Join UC Davis Jewish Studies and Prof. Rebecca Wollenberg to discover a 500-year old Jewish Christmas Eve tradition!
Christmas has long been a fraught time for Jews. On Christmas Eve, European Jews would avoid Torah study (still practiced in some communities today), and instead hold loud parties where they would stay up late, gamble, eat garlic, and sometimes read Jewish legends about Jesus. Why? At the time, many Jews AND Christians believed that powerful spiritual forces were at work on Christmas Eve: demons, talking animals, and even a shared Jewish AND Christian folk belief that on this day, Jesus would come back from the dead--sometimes, oddly, to haunt latrines and outhouses, and sometimes to visit Jewish homes. Gathering for a loud party - and eating lots of garlic, a known mode of protection from supernatural forces - was one way Jews got through a holiday that was alienating and sometimes even dangerous, but utterly unavoidable in the Christian world around them.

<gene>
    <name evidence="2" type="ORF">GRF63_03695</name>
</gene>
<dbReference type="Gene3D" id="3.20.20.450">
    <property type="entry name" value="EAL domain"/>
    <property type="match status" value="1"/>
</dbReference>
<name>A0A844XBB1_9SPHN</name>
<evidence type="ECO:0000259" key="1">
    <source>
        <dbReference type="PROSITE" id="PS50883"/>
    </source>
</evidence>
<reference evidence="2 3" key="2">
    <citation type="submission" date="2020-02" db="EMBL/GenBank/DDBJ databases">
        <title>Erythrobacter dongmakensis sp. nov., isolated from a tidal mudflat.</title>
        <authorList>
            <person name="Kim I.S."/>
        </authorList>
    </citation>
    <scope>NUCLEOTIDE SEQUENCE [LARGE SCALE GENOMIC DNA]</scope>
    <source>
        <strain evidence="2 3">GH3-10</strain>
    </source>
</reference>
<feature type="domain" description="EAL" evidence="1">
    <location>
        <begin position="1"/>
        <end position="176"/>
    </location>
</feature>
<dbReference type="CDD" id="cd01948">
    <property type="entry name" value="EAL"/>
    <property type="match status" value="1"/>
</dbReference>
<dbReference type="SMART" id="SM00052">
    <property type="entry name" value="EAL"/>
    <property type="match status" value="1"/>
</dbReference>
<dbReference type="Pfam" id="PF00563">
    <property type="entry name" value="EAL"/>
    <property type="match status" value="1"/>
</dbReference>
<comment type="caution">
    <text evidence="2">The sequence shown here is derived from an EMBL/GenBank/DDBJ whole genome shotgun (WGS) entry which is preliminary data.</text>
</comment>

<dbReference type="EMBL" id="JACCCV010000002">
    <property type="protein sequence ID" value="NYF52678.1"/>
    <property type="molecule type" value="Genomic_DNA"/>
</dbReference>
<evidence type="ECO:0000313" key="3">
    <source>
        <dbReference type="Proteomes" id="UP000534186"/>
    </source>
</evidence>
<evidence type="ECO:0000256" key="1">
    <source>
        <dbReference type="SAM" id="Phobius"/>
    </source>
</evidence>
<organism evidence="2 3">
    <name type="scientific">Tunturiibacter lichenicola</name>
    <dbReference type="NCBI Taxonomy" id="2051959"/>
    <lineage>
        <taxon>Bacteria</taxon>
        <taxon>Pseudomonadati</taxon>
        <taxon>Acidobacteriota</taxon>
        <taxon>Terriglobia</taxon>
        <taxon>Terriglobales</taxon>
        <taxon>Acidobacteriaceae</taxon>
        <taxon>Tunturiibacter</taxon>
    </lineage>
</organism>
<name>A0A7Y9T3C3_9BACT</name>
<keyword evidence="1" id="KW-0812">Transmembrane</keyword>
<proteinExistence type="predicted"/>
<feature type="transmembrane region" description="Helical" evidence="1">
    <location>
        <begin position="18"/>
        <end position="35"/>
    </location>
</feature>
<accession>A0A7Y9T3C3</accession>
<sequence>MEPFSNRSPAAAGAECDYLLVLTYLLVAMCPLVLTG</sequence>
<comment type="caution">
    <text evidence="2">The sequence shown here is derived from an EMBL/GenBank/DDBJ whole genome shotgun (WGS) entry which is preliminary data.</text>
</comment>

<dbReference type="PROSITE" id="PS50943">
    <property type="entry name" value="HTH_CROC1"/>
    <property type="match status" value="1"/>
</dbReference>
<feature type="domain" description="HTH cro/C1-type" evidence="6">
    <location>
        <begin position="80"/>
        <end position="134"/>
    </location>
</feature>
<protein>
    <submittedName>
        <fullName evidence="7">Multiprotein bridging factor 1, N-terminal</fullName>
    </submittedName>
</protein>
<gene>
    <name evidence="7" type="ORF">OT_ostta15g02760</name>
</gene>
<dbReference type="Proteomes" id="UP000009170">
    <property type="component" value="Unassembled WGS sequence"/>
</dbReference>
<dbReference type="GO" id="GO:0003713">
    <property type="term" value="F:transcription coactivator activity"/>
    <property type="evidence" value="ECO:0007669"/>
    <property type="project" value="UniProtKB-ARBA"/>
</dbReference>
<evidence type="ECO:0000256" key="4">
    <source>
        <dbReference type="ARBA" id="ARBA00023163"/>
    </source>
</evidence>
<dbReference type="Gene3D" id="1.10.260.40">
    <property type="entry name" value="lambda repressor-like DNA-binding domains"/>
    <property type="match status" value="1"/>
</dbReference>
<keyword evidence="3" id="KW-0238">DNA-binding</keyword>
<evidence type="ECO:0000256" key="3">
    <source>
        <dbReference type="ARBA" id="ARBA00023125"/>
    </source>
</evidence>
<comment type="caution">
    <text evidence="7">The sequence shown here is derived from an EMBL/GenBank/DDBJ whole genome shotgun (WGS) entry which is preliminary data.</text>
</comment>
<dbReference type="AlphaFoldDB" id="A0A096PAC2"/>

Prof. Rebecca Wollenberg of the University of Michigan will introduce this tradition and how it draws on spooky Jewish AND Christian Christmas lore, we'll look at some risque Jewish texts (definitely NOT the Torah), and we'll invite guests to share other Jewish Christmas traditions. Bring your own garlic and dice!
Please register here: https://ucdavis.zoom.us/meeting/register/tJcqdeyuqTkqGNCmHfxxSJs00D-cvmskKLD8
Please find Prof. Wollenberg's article on Nittel Nacht at this link if you'd like to read ahead - not required!! https://www.academia.edu/16775699/The_Ghost_in_the_Privy_The_Origins_of_Nittel_Nacht_and_Modes_of_Cultural_Exchange